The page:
Palo Alto's enthusiastic efforts to promote electric vehicles could receive another jolt Tuesday night, when a City Council committee considers a new law requiring all new non-residential developments and multi-family housing complexes to accommodate charging stations.
The ordinance, which the council's Policy and Services Committee plans to discuss Tuesday, will build on a similar law the council passed last December, which requires all new single-family houses to include circuitry that can accommodate charging stations. If adopted, the new law would require other types of newly constructed buildings to provide electric-vehicle-friendly infrastructure, with the exact requirements varying by development type.
The requirements would come in three tiers. The most stringent requirement, reserved for hotels and non-residential developments, would require the new buildings to include parking spaces with charging stations. The next tier calls for an "EVSE-ready outlet," infrastructure that, according to a report from the planning department, would ensure that "little or no additional work is required" to install a charging station. The lowest tier would require the installation of a conduit capable of accommodating installation of charging stations -- a requirement identical to the "conduit only" provision that the council adopted for single-family homes last year.
Under the proposed ordinance, hotels would be required to equip 10 percent of parking spots with charging stations and 20 percent with conduits installed. Non-residential developments that are not hotels would be required to have charging stations at 5 percent of their parking spaces and equip 20 percent with conduits.
For multi-family complexes, the requirements would vary widely, depending on the types of parking structures they have and on whether whether they are condominiums or apartment-rental units. Condominium complexes would be required to have one "EVSE ready outlet" per unit. Apartment complexes would also have to provide one outlet per unit, though they would also be required to have a charging station for the number of spaces equal to 5 percent of housing units.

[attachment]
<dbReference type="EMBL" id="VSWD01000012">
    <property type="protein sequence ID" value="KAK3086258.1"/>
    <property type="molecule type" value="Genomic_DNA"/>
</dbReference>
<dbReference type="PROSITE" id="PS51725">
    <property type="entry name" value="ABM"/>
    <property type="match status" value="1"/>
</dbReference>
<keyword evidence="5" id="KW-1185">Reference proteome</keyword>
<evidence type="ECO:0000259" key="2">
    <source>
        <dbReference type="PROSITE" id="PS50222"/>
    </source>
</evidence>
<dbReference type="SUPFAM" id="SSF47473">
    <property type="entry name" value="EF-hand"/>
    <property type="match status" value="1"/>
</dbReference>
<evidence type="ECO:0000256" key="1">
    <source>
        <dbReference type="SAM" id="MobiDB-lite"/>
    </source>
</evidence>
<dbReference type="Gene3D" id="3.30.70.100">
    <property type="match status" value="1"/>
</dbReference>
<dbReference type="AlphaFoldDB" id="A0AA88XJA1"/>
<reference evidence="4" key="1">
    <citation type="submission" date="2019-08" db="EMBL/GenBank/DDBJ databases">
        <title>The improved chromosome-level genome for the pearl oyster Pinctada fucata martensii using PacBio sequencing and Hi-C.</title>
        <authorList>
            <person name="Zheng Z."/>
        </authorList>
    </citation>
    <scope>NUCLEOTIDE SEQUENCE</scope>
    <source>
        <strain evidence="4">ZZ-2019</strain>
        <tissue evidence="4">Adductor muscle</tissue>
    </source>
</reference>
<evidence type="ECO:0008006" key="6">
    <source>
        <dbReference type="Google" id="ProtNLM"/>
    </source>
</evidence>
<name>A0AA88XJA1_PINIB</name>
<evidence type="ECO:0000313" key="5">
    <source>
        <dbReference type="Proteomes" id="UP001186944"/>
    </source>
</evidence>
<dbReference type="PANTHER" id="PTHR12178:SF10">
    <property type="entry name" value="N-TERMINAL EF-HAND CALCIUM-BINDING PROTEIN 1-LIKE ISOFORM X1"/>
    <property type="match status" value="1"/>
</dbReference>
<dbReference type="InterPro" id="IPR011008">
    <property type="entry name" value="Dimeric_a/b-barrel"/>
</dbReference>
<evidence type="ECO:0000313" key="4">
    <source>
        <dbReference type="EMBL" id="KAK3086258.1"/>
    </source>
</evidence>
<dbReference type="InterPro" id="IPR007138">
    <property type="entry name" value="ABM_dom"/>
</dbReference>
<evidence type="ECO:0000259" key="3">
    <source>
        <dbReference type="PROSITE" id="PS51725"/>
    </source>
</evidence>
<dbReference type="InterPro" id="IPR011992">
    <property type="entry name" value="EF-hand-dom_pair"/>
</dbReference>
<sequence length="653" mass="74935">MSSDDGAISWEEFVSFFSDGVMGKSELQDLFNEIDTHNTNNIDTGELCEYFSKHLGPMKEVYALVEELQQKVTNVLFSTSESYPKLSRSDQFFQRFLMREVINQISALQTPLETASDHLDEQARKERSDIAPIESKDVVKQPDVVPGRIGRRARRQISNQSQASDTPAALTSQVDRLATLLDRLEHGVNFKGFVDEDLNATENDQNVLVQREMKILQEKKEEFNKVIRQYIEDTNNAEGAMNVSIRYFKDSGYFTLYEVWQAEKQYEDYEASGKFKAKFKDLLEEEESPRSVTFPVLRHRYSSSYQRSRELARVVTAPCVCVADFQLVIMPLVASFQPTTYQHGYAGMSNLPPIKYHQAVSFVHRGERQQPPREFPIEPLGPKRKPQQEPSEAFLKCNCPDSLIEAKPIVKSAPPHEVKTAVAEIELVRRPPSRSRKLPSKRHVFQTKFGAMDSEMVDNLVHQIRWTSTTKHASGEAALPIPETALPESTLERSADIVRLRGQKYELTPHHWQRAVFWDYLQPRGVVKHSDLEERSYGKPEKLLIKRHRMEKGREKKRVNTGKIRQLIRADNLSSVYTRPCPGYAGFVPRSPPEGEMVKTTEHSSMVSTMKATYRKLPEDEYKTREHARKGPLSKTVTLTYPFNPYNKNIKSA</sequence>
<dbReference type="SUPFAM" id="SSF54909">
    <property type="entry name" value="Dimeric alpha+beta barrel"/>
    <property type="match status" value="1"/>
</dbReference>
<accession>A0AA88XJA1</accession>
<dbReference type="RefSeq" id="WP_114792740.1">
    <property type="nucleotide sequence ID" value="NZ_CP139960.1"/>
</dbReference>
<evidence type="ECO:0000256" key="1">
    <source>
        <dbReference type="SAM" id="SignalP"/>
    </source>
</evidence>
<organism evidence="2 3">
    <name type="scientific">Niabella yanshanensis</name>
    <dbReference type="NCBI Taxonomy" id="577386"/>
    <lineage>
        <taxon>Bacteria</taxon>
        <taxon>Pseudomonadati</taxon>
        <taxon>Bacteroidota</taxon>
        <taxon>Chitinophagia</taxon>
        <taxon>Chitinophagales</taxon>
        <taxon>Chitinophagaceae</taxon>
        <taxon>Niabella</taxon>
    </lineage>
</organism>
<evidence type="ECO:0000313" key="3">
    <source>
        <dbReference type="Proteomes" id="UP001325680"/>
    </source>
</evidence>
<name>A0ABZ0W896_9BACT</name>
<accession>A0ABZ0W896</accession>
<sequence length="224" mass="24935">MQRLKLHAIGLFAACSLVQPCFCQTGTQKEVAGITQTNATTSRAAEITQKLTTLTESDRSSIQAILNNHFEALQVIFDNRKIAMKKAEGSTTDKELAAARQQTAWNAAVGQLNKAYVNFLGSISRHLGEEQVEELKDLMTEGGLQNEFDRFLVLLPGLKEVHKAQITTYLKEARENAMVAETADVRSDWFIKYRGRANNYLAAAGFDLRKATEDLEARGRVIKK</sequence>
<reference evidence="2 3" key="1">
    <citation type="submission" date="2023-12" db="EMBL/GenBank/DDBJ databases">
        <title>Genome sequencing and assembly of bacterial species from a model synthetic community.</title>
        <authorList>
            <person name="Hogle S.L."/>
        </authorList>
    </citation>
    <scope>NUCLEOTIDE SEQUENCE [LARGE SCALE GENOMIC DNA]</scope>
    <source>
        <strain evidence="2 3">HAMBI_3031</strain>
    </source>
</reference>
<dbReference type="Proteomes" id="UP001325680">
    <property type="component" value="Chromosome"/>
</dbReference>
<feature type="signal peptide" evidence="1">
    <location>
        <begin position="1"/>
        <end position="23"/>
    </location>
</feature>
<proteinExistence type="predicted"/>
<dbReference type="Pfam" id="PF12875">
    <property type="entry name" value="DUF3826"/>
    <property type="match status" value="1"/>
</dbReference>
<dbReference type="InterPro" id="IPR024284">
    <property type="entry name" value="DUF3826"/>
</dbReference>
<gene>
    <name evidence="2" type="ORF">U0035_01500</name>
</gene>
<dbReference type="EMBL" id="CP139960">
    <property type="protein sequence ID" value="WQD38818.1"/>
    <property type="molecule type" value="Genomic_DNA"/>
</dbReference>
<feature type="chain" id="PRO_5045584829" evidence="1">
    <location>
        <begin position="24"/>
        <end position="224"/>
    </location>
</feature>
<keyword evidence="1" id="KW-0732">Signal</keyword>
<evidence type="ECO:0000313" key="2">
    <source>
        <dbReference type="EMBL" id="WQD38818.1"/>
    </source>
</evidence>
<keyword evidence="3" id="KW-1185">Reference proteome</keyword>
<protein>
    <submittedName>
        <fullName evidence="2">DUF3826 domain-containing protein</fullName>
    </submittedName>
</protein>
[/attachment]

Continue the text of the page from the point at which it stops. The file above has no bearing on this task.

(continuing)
The new ordinance was created with assistance from a specially created EVSE Task Force, a group of experts and electric-vehicle advocates who have been lobbying for the new requirements. On Monday night, the council issued a special proclamation recognizing the group's "outstanding public service."
The proclamation also followed the Bay Area Climate Collaborative awarding Palo Alto with the Bay Area EV Readiness Award in the small/medium community category. The award was announced on April 24 at the Charged & Connected Symposium, which took place at SAP in Palo Alto.
Peter Pirnejad, the city's development services director, lauded on Monday night the fact that Palo Alto has one of the highest per-capita rates of electric-vehicle drivers in the state (and, thus, in the nation). Yet both he and members of the task force said that more needs to be done to encourage the trend.
"We need to pave the way for electric vehicles and remove barriers if we are to be leaders in the promotion of electric vehicles," Pirnejad said.
Sven Thesen, a local resident who has installed a charging station in front of his Evergreen Park home and who has been lobbying for the new ordinances, used the occasion to invite members of the council to lease his Nissan Leaf when he is out of town this summer. He also lauded the city's recent efforts to encourage electric vehicles.
"We are the icebreakers," Thesen said of the city. "We are the ones leading this, and it's critical that we do so, that we electrify our transportation system as quickly as possible."